Might the electorate be more informed and less preoccupied with mindless diversions? Sure. But for any journalist to say we should not blame politicians more than ourselves for the divisiveness that dominates our legislative, judicial and executive branches is tantamount to insisting on a fair game of cards while continuing to allow the dealer to deal from the bottom of a stacked deck.

Philip Nero

Shorewood

Serving Wisconsin: Retiring Senators Offer Wisdom From Senator Vinehout

This email missive from State Senator Kathleen Vinehout arrived in my in box yesterday. It’s a little wisdom and maybe a bit of foreboding about our future under the dome in Madison. But as we turn another page on politics in Wisconsin, I thought it worth sharing with you!

“There is a yearning outside the Capitol for common sense, cooperation and compromise,” Senator Tim Cullen told his fellow Senators. “You all know how to do this if you’ve been married for more than 15 days.”

As 2014 comes to a close, so do the public careers of several extraordinary Senators. I listened carefully as these public servants delivered farewell speeches on the Senate floor. The wisdom shared by three great men comes from a cumulative 80 years of experience that spanned four decades.

“We came because we care,” Republican Senator Dale Schulz told his colleagues. “I ran for public office because I felt called.”

“We’re on this earth to help others,” said Democratic Senator Cullen who also served in Governor Thompson’s Republican administration as Secretary of Health.

“Our obligation is to empower the people; not to avoid them because they are of a different political persuasion,” said Democratic Senator Bob Jauch. “We are the caretakers of the public trust. We serve in the people’s place.”

Empower the people is certainly what Senator Jauch accomplished. This year the Pepin-based Flyway Film Festival presented the film Wisconsin’s Mining Standoff, which prominently features Senator Jauch and his work to empower local people and protect the natural resources of our state.

Senator Jauch joined Senators Cullen and Schulz in drafting an iron ore-mining bill that addressed the stated concerns of the mining company while respecting the local people’s wishes, the Native American tribes’ role and the federal regulator’s requirements. Although the carefully crafted bill didn’t pass, the work stands as one of the last great bipartisan achievements.

It’s not surprising as all three men retire, the lessons they share relate to the value of working together and the dangers of partisanship and ideology.

“[We should] lift up ideas, not ideology. Ideology stifles thought,” said Cullen.

“Our history is not written on partisanship, but on partnership,” said Jauch. “Politics ought to be the practice of solving problems.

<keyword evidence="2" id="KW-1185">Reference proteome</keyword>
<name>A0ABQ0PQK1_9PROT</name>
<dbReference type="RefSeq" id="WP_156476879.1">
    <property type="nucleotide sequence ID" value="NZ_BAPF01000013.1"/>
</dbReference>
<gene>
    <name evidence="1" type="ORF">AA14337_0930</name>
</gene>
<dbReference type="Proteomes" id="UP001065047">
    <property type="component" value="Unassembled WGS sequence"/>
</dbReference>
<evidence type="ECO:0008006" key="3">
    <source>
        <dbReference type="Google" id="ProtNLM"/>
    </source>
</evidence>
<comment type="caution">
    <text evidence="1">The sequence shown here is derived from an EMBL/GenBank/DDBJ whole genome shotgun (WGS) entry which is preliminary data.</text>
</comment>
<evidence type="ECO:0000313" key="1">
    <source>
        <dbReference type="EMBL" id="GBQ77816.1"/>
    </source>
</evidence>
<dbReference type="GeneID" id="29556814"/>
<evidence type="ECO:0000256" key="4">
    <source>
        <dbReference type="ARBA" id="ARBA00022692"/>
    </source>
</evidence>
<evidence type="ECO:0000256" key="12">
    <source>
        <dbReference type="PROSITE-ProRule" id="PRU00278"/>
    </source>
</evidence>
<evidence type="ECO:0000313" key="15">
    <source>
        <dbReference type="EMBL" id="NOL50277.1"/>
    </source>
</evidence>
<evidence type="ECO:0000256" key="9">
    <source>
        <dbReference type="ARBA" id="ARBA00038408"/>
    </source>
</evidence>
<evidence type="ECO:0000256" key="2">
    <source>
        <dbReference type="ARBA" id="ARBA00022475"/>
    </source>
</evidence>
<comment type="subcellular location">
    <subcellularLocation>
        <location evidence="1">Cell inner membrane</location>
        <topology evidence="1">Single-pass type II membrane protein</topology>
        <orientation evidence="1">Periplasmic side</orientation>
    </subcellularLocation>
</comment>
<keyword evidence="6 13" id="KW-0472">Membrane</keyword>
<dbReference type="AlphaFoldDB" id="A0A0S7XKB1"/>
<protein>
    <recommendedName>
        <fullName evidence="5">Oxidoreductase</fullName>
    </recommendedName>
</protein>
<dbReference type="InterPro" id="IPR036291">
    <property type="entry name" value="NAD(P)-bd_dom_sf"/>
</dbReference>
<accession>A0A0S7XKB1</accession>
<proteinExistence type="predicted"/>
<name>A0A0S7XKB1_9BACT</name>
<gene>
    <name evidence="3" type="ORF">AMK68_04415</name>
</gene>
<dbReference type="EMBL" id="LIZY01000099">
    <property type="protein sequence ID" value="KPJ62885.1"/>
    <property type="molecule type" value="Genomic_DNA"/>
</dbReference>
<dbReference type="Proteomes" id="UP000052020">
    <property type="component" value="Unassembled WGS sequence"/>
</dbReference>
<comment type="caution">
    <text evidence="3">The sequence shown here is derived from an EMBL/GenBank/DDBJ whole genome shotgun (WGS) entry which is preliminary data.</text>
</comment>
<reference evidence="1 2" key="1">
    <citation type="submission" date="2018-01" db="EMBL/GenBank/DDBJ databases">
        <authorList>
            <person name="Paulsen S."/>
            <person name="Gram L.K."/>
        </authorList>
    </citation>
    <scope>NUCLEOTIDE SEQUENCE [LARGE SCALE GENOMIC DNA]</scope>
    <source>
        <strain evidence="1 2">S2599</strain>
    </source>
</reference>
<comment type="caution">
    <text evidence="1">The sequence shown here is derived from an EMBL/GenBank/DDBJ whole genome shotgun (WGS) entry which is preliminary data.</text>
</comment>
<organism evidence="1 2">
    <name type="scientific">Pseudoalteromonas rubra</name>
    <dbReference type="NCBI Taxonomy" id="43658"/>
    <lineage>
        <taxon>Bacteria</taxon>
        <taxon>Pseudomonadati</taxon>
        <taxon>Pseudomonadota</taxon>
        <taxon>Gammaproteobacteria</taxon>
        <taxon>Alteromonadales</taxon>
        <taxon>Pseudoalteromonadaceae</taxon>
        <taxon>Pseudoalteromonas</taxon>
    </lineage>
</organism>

“We have to quit asking ourselves which team we’re on. I’m on the people’s team,” shared Schultz. “Partisanship is a lens not a straightjacket. We’ve got to stop thinking of the other side as the enemy.”

Senator Schultz expanded on the idea of ‘who the real enemy is’ in a Wisconsin State Journal story:

“Here’s how I see the enemy. The enemy is poverty in a country and a state that has no business having kids and families go to sleep hungry at night or in their cars.”

“The enemy is unemployment and underemployment, because nobody asked an employer advertising a good job if they were R or Ds, they were just thankful to get a job that gave them worth and put food on the table.”

“The enemy is those who encourage an undereducated citizenry. Education is the key to helping give people a hand up and a better future.”

“The most dangerous enemy of all…is the enemy closest to us. It lives with us and within us. The real enemy is fear. We fear what we do not understand. We fear those who are different. We fear losing what we have.”

“When we take away our masks, and face each other…without judgment, fear of loss or recrimination, then we can begin to listen, we can begin to talk, and then we can begin to build a better future.”

All three Senators speak about the dangerous trend of allowing outside groups to take power that should be reserved for the people and about elected officials representing the people’s interests.

“’We the people’ has been substituted with ‘we the privileged,’” said Jauch.

“Be careful of accepting support from powerful groups,” warned Cullen. “You may think you have your hands in their pockets but in the end, they have their hands in your pockets. The best thing we can do is to say ‘no’ to our friends.”

Senator Schultz summed it up well, “When some think tank comes up with the legislation and tells you not to fool with it, why are you even a legislator anymore? You just sit there and take votes and you’re kind of a feudal serf for folks with a lot of money.”

Thank you for your service gentlemen. We are humbled in your shadow.